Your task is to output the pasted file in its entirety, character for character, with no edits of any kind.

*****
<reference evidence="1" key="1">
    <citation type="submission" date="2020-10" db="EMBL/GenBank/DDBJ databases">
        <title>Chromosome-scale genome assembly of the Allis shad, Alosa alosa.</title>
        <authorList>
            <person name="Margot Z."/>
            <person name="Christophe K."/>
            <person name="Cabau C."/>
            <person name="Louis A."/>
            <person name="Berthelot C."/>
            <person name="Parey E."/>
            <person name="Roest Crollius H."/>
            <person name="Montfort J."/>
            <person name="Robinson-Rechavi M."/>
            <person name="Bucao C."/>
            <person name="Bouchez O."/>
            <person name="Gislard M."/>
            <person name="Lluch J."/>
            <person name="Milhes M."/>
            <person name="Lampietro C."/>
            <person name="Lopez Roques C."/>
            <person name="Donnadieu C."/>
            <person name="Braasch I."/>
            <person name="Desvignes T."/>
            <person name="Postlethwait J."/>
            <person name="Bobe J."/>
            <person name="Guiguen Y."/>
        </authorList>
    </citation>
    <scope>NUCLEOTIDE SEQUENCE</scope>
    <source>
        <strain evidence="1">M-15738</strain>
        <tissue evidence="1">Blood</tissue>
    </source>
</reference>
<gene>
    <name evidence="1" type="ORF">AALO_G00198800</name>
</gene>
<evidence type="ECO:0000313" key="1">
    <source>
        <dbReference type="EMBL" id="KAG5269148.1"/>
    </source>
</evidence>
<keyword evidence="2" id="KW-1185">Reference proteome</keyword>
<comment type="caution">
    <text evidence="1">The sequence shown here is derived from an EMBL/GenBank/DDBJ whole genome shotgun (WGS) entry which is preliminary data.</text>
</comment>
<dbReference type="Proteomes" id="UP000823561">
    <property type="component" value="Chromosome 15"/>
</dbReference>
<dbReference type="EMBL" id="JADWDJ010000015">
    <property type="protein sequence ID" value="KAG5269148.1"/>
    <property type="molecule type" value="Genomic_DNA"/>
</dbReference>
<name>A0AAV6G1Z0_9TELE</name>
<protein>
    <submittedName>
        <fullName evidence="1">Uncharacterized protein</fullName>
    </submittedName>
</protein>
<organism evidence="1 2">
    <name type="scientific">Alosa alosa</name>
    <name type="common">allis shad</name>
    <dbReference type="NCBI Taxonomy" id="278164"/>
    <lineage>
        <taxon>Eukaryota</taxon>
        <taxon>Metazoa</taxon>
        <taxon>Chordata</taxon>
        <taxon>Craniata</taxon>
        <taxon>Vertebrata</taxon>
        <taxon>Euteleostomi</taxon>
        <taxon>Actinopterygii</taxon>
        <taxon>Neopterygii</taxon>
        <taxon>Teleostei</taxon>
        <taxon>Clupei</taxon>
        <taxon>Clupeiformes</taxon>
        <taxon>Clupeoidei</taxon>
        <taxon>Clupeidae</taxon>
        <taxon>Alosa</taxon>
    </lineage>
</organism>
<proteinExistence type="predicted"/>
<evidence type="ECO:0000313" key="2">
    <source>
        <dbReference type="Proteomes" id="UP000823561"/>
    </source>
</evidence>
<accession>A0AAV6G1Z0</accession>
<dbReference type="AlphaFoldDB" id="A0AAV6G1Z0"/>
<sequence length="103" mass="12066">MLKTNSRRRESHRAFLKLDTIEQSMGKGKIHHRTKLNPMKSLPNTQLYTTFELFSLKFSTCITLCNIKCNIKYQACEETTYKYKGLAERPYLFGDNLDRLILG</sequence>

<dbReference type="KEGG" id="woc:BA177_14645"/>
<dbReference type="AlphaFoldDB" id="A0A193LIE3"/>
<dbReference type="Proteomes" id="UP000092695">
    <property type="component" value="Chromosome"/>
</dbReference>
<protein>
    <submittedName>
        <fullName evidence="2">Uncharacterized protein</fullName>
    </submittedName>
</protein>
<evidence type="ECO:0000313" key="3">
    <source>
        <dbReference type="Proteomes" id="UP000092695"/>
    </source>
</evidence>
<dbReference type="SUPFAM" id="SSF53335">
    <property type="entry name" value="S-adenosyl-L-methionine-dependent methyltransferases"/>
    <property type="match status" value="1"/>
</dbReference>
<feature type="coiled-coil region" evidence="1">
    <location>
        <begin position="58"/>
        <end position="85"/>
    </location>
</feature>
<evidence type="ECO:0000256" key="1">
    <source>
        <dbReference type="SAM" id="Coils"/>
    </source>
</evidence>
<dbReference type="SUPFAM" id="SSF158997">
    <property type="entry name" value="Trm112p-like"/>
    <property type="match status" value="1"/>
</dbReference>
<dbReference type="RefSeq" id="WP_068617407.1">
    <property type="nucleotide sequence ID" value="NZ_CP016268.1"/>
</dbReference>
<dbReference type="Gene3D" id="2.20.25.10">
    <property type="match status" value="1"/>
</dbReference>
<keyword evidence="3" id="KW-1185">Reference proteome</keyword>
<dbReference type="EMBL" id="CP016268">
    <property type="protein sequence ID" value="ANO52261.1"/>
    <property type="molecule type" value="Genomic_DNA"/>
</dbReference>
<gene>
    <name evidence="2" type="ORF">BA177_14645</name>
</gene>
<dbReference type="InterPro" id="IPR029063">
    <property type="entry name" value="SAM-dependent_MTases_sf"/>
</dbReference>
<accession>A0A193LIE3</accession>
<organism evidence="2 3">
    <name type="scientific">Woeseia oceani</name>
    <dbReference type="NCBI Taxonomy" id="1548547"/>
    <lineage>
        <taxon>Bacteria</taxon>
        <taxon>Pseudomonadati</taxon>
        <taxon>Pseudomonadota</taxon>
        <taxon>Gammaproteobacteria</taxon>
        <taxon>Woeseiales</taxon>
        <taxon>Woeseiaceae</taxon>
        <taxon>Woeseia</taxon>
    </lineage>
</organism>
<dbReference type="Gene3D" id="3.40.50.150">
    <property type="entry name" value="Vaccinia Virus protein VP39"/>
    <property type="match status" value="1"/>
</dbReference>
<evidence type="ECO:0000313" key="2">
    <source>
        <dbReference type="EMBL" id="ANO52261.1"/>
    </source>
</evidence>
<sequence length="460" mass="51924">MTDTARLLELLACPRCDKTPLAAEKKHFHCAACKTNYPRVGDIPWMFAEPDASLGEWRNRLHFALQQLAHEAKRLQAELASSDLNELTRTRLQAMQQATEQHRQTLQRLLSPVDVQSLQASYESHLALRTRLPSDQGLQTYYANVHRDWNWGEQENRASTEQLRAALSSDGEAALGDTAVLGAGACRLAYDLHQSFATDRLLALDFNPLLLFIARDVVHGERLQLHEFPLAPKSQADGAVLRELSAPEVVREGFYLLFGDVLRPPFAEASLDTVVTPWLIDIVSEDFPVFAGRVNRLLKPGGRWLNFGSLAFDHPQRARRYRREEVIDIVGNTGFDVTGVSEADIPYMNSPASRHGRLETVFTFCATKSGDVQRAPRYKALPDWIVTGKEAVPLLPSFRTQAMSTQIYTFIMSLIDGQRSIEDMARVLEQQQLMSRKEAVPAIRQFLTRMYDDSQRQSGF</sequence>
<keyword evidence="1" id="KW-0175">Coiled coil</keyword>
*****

<reference evidence="1" key="1">
    <citation type="submission" date="2020-10" db="EMBL/GenBank/DDBJ databases">
        <title>Chromosome-scale genome assembly of the Allis shad, Alosa alosa.</title>
        <authorList>
            <person name="Margot Z."/>
            <person name="Christophe K."/>
            <person name="Cabau C."/>
            <person name="Louis A."/>
            <person name="Berthelot C."/>
            <person name="Parey E."/>
            <person name="Roest Crollius H."/>
            <person name="Montfort J."/>
            <person name="Robinson-Rechavi M."/>
            <person name="Bucao C."/>
            <person name="Bouchez O."/>
            <person name="Gislard M."/>
            <person name="Lluch J."/>
            <person name="Milhes M."/>
            <person name="Lampietro C."/>
            <person name="Lopez Roques C."/>
            <person name="Donnadieu C."/>
            <person name="Braasch I."/>
            <person name="Desvignes T."/>
            <person name="Postlethwait J."/>
            <person name="Bobe J."/>
            <person name="Guiguen Y."/>
        </authorList>
    </citation>
    <scope>NUCLEOTIDE SEQUENCE</scope>
    <source>
        <strain evidence="1">M-15738</strain>
        <tissue evidence="1">Blood</tissue>
    </source>
</reference>
<gene>
    <name evidence="1" type="ORF">AALO_G00198800</name>
</gene>
<evidence type="ECO:0000313" key="1">
    <source>
        <dbReference type="EMBL" id="KAG5269148.1"/>
    </source>
</evidence>
<keyword evidence="2" id="KW-1185">Reference proteome</keyword>
<comment type="caution">
    <text evidence="1">The sequence shown here is derived from an EMBL/GenBank/DDBJ whole genome shotgun (WGS) entry which is preliminary data.</text>
</comment>
<dbReference type="Proteomes" id="UP000823561">
    <property type="component" value="Chromosome 15"/>
</dbReference>
<dbReference type="EMBL" id="JADWDJ010000015">
    <property type="protein sequence ID" value="KAG5269148.1"/>
    <property type="molecule type" value="Genomic_DNA"/>
</dbReference>
<name>A0AAV6G1Z0_9TELE</name>
<protein>
    <submittedName>
        <fullName evidence="1">Uncharacterized protein</fullName>
    </submittedName>
</protein>
<organism evidence="1 2">
    <name type="scientific">Alosa alosa</name>
    <name type="common">allis shad</name>
    <dbReference type="NCBI Taxonomy" id="278164"/>
    <lineage>
        <taxon>Eukaryota</taxon>
        <taxon>Metazoa</taxon>
        <taxon>Chordata</taxon>
        <taxon>Craniata</taxon>
        <taxon>Vertebrata</taxon>
        <taxon>Euteleostomi</taxon>
        <taxon>Actinopterygii</taxon>
        <taxon>Neopterygii</taxon>
        <taxon>Teleostei</taxon>
        <taxon>Clupei</taxon>
        <taxon>Clupeiformes</taxon>
        <taxon>Clupeoidei</taxon>
        <taxon>Clupeidae</taxon>
        <taxon>Alosa</taxon>
    </lineage>
</organism>
<proteinExistence type="predicted"/>
<evidence type="ECO:0000313" key="2">
    <source>
        <dbReference type="Proteomes" id="UP000823561"/>
    </source>
</evidence>
<accession>A0AAV6G1Z0</accession>
<dbReference type="AlphaFoldDB" id="A0AAV6G1Z0"/>
<sequence length="103" mass="12066">MLKTNSRRRESHRAFLKLDTIEQSMGKGKIHHRTKLNPMKSLPNTQLYTTFELFSLKFSTCITLCNIKCNIKYQACEETTYKYKGLAERPYLFGDNLDRLILG</sequence>

<dbReference type="KEGG" id="woc:BA177_14645"/>
<dbReference type="AlphaFoldDB" id="A0A193LIE3"/>
<dbReference type="Proteomes" id="UP000092695">
    <property type="component" value="Chromosome"/>
</dbReference>
<protein>
    <submittedName>
        <fullName evidence="2">Uncharacterized protein</fullName>
    </submittedName>
</protein>
<evidence type="ECO:0000313" key="3">
    <source>
        <dbReference type="Proteomes" id="UP000092695"/>
    </source>
</evidence>
<dbReference type="SUPFAM" id="SSF53335">
    <property type="entry name" value="S-adenosyl-L-methionine-dependent methyltransferases"/>
    <property type="match status" value="1"/>
</dbReference>
<feature type="coiled-coil region" evidence="1">
    <location>
        <begin position="58"/>
        <end position="85"/>
    </location>
</feature>
<evidence type="ECO:0000256" key="1">
    <source>
        <dbReference type="SAM" id="Coils"/>
    </source>
</evidence>
<dbReference type="SUPFAM" id="SSF158997">
    <property type="entry name" value="Trm112p-like"/>
    <property type="match status" value="1"/>
</dbReference>
<dbReference type="RefSeq" id="WP_068617407.1">
    <property type="nucleotide sequence ID" value="NZ_CP016268.1"/>
</dbReference>
<dbReference type="Gene3D" id="2.20.25.10">
    <property type="match status" value="1"/>
</dbReference>
<keyword evidence="3" id="KW-1185">Reference proteome</keyword>
<dbReference type="EMBL" id="CP016268">
    <property type="protein sequence ID" value="ANO52261.1"/>
    <property type="molecule type" value="Genomic_DNA"/>
</dbReference>
<gene>
    <name evidence="2" type="ORF">BA177_14645</name>
</gene>
<dbReference type="InterPro" id="IPR029063">
    <property type="entry name" value="SAM-dependent_MTases_sf"/>
</dbReference>
<accession>A0A193LIE3</accession>
<organism evidence="2 3">
    <name type="scientific">Woeseia oceani</name>
    <dbReference type="NCBI Taxonomy" id="1548547"/>
    <lineage>
        <taxon>Bacteria</taxon>
        <taxon>Pseudomonadati</taxon>
        <taxon>Pseudomonadota</taxon>
        <taxon>Gammaproteobacteria</taxon>
        <taxon>Woeseiales</taxon>
        <taxon>Woeseiaceae</taxon>
        <taxon>Woeseia</taxon>
    </lineage>
</organism>
<dbReference type="Gene3D" id="3.40.50.150">
    <property type="entry name" value="Vaccinia Virus protein VP39"/>
    <property type="match status" value="1"/>
</dbReference>
<evidence type="ECO:0000313" key="2">
    <source>
        <dbReference type="EMBL" id="ANO52261.1"/>
    </source>
</evidence>
<sequence length="460" mass="51924">MTDTARLLELLACPRCDKTPLAAEKKHFHCAACKTNYPRVGDIPWMFAEPDASLGEWRNRLHFALQQLAHEAKRLQAELASSDLNELTRTRLQAMQQATEQHRQTLQRLLSPVDVQSLQASYESHLALRTRLPSDQGLQTYYANVHRDWNWGEQENRASTEQLRAALSSDGEAALGDTAVLGAGACRLAYDLHQSFATDRLLALDFNPLLLFIARDVVHGERLQLHEFPLAPKSQADGAVLRELSAPEVVREGFYLLFGDVLRPPFAEASLDTVVTPWLIDIVSEDFPVFAGRVNRLLKPGGRWLNFGSLAFDHPQRARRYRREEVIDIVGNTGFDVTGVSEADIPYMNSPASRHGRLETVFTFCATKSGDVQRAPRYKALPDWIVTGKEAVPLLPSFRTQAMSTQIYTFIMSLIDGQRSIEDMARVLEQQQLMSRKEAVPAIRQFLTRMYDDSQRQSGF</sequence>
<keyword evidence="1" id="KW-0175">Coiled coil</keyword>